A curator who promotes young artists

Curator N. Vijayalakshmi, who is holding a three-day ‘Art For All’ painting expo at Suchitra Art Gallery in Kalamandira premises, seen with the paintings.

By N. Niranjan Nikam

There was no razzmatazz. He was quietly going about hanging the paintings on the wall even as the lady who had segregated it was guiding him. The art shows are usually a hep affair. But the lady, N. Vijayalakshmi, though a Mysurean, was back to her roots after almost 40 years, wanted it to be a quiet launch.

“I call this art exhibition ‘Art For All, an affordable art show.’ My associate Balakrishna assists me in arranging the paintings. I have always promoted young artists who do not have the ability to put up shows because it costs lot of money to hold an exhibition,” said curator Vijayalakshmi, sitting at the Suchitra Art Gallery in Kalamandira premises, speaking to Star of Mysore.

Vijayalakshmi, who started the gallery in Chennai called Vinnyasa Premier Art Gallery ran it for 20 years and she used to host the painting exhibitions every year. “I myself used to paint and have held exhibitions in Delhi at Maurya Sheraton where I painted mountains and trees as part of World Environment Day,” she said.

She has never believed in selling paintings at fancy prices. “I always tell the young artists that they have to make a choice. Either, you can mark up the price, take a chance and make a big sale or sell more paintings instead of seeing them gathering dust,” she said.

As this is the first time Vijayalakshmi is curating an exhibition in Mysuru, she said that she did not want to sell the paintings at cosmopolitan city rates. Talking a little more about what entails organising a show of this sort, she said, “I never look at the bio-data of a painter. I myself am not a trained artist. What I look for is whether they are good. Even untrained artists have hidden talents and they are the types whom I have always given a chance.”

Her father R. Krishnaswamy is a well-known name in Mysuru who used to sell stationery items. “I have seen him selling colours and paints. That is how I developed an interest in painting. Of course, those days we did not have the courage to tell our parents that we were interested in doing what we wanted to do. Hence, I quietly studied science subjects,” she recalled.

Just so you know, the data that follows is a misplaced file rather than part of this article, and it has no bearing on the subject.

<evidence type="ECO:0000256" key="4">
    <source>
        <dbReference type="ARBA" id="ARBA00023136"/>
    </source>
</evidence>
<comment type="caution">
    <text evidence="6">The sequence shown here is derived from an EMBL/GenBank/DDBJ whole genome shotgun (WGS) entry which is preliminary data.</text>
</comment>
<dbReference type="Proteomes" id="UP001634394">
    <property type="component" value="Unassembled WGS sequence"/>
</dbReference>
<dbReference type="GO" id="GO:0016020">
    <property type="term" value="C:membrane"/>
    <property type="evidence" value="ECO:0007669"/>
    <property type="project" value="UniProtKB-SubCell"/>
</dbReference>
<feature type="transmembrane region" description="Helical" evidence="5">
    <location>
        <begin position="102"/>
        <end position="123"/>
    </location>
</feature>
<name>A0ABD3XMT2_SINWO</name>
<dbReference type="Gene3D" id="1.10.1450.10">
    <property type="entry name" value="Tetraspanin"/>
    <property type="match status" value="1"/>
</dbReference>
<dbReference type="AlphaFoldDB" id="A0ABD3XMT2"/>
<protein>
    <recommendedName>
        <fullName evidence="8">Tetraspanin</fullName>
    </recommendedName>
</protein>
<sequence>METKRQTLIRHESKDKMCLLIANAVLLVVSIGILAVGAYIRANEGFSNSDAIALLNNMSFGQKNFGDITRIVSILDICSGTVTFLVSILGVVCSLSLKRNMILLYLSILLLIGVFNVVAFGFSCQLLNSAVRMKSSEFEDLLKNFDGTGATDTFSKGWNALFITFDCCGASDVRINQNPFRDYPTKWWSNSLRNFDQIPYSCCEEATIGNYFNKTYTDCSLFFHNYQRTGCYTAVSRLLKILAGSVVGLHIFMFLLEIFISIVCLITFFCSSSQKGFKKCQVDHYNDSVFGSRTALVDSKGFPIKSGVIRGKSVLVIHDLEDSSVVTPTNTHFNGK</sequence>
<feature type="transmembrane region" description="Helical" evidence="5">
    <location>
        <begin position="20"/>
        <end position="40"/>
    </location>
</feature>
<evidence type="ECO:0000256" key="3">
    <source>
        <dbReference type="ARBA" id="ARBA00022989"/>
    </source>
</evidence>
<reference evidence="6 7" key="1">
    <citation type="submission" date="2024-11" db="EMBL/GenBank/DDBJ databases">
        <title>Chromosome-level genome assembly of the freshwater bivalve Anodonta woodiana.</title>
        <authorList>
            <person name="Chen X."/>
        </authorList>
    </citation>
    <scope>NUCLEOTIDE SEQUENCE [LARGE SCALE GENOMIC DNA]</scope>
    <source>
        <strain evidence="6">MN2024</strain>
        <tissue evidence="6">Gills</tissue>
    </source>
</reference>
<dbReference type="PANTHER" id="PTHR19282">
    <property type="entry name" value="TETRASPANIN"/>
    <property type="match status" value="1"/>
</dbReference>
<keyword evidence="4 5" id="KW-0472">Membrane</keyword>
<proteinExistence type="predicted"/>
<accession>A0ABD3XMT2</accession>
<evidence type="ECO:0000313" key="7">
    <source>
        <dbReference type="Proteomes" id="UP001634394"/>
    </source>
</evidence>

While she was in Mumbai, there were only two main galleries, one Jehangir Art Gallery and the other at Taj. For the uninitiated, putting up a show is very time-consuming and a costly affair that involves painting cost, charges for the gallery, calling the media, transportation, to name a few. After all this, there is no guarantee that the sales would be good.

However, having held art shows for more than 25 years, she firmly believes that it is the young artists who need all encouragement. “I tell senior artists to co-operate and luckily they have joined hands with younger ones in my shows,” she said.

What is affordable rates according to Vijayalakshmi? “When I started selling it was as low as Rs. 100. When I closed down my gallery I have sold paintings for even Rs. 50,000. Here also I am selling from as low as Rs. 100 to the expensive one of Rembrandt at Rs. 30,000,” she said.

Some of the young artists who have gone on to carve out a name in the art world include Aragesan, Shivaram (an untrained artist), Murugesan, Usha Devi, Selva Chandra Kumar and even Mysuru’s Jayadeva.

The paintings on display include landscapes, abstracts, semi modern, realistic, Rembrandt reproductions, besides a few sculptures. The pencil sketches of Ramana Maharshi and M.S. Subbalakshmi catches the eye as well as the one of a clown. “The painter who did the clown painting Balasidda was a brilliant painter who drank himself to death,” she said.

Asked about Suchitra Art Gallery, Vijayalakshmi said, “The location is beautiful. However, the gallery could be much better organised. The walls should be plain and there should be reapers to hang the paintings; this is not the area for wooden panelling, lights are not properly placed.”

Vijayalakshmi, who firmly believes, “Art comes from heart,” plans to encourage young artists in Mysuru and hold more such art shows in the days to come.

The art show that opened today (June 30) will be held till July 2 from 10 am to 8 pm.